I don't know where the two weeks went, but today Janis and Clark left from Montpelier heading back to the States via Paris. Now Dave and I are back home (in Thézan), the house is too quiet and a bit sad. Now that all our company are gone, the reality hits that we too must get ready to leave France. I expect next week to be a week of adjustment, straddling both Europe and the US. In the US, we need to make appointments for doctors, connect with Rochester friends to pick up our camper, make overdue visits to our Moms, etc. At the same time, we need to say our goodbyes to France, drink up the rest of the wine, eat up the leftovers from the freezer, and do a bit of touring.
The weather here has turned HOT. It's been in the mid- to upper-90's with baking sun for most of a week now. Luckily, there seem to be breezes to help cool us down and it's still perfectly comfortable in the shade in most places. There's no air conditioning in the house, but it cools down nicely in the night and there's a breeze flowing through the house from front to back, so it's not been a problem yet. Tony is worried that this summer could be a repeat of 2003 when temperatures got to 45 degrees (113 Farenheit) during the day and didn't cool lower than 40 degrees (104 F) at night. So far, we've had highs of 32-35 (88-95 F) degrees during the day and lows of 20-22 (68-72 F) at night.
The lavendar is beginning to bloom and while this area is not one to waste acreage on cultivation of lavender (for the perfume industry), there is a round-about near here that is planted completely in lavender. About half of it is now blooming. So I might have to make Dave go round the round-about a couple of times to try to get a photo. Or maybe we'll see it elsewhere.
Those of you that have visited probably remember the white truck that never moved from the parking spaces around the corner from our house. Well, the most amazing thing happened the other day. We drove by and the truck was all opened up and there were piles of mattresses in and around the truck and a couple of guys, not from Thézan, working on the truck. When I asked Marian, she didn't know, but guessed they were selling mattresses at local markets. Marian noticed that the license plate for the truck was from department 84 (the Vaucluse, in the Avignon area of Provence). But we can't figure out how you can make money parking a truck full of mattresses for two months and ignoring it. Most strange.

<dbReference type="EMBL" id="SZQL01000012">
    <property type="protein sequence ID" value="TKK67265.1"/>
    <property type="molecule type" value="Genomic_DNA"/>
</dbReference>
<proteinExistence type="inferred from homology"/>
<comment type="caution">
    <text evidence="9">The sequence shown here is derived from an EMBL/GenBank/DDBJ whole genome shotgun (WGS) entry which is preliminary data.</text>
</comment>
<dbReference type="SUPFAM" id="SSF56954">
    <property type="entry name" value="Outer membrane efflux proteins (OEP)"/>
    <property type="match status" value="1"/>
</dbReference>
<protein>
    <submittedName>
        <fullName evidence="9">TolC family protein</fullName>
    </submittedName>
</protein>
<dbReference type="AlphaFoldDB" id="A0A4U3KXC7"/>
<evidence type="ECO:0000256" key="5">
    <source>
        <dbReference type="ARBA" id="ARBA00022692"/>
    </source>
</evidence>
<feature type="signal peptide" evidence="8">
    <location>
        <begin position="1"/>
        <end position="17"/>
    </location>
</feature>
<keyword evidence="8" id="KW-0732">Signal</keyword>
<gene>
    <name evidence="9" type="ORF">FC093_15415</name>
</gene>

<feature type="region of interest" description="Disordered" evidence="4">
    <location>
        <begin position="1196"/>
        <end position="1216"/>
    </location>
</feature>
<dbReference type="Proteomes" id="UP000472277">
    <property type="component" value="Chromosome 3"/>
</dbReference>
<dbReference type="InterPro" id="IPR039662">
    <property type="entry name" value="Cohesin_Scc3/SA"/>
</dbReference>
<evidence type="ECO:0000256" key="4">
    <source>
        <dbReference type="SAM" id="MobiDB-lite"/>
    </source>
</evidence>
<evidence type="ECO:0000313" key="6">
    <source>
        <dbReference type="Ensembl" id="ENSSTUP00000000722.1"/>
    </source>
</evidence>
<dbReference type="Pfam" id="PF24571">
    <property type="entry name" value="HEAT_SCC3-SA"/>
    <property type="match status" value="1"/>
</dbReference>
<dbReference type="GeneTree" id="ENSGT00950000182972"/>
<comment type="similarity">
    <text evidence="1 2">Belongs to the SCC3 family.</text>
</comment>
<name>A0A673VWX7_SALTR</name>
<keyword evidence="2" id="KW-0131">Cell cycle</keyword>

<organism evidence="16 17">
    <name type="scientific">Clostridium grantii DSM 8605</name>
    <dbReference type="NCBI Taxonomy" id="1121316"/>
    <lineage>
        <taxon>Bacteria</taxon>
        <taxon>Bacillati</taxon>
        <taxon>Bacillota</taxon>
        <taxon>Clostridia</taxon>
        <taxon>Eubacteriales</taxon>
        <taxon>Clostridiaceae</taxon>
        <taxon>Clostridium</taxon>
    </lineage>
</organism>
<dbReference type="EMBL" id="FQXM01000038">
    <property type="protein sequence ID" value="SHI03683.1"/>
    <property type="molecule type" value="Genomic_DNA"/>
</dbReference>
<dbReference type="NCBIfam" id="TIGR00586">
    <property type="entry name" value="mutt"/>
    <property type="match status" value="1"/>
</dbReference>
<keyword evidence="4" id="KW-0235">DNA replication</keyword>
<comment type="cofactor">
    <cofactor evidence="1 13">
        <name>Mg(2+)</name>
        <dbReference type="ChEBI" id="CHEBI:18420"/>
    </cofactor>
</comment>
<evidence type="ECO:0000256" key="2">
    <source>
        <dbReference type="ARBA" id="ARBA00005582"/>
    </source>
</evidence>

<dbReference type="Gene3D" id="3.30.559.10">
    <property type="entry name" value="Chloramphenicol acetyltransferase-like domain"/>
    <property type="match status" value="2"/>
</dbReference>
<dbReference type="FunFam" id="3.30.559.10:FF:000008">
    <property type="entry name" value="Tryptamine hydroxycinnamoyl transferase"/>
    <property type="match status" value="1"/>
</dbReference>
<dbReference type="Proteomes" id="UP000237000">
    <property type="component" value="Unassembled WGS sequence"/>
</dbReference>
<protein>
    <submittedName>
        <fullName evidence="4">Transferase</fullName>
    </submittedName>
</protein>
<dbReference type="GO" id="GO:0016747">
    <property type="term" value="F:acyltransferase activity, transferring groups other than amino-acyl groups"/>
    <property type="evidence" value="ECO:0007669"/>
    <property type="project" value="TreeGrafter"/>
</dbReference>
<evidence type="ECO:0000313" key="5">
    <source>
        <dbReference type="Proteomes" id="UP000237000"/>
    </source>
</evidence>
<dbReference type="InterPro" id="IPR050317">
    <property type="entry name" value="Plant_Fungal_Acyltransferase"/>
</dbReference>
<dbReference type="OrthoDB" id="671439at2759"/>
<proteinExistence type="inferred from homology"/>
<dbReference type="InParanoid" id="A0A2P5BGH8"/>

We left this morning for Montpelier around 10 with a plan to eat lunch at a Green Guide recommended restaurant called Les Bains de Monpelier. Logically enough, it is located in the former public baths building behind the Opera.
We arrived around 11 and parked in the train parking lot for an exorbitant $5/hour. Montpelier encourages the use of public transportation and has an excellent tram system along with busses. The center of the city is pedestrian zone (or at least what passes for one as there are always the odd car making it's way up a narrow alley and motorcycles seem to think they are pedestrians and use the alleyways to drive on and to park their bikes). But since we wanted to leave the suitcases in the car, the train station made the most sense for convenience and security.
Montpelier is setting up for the "Comédie du Livre", a huge book fair with a whole catalog of talks by authors, interviews, book signings, etc. The fair will happen Friday-Sunday and the tented stalls with tables lining the outsides are mostly set up. They cover the entire Esplanade Charles de Gaulle and the entire Place de la Comédie. From this place, you can see that parts of the inner city are 17th and 18th century architecture, reminiscent of Paris' remake under the hands of Hausmann.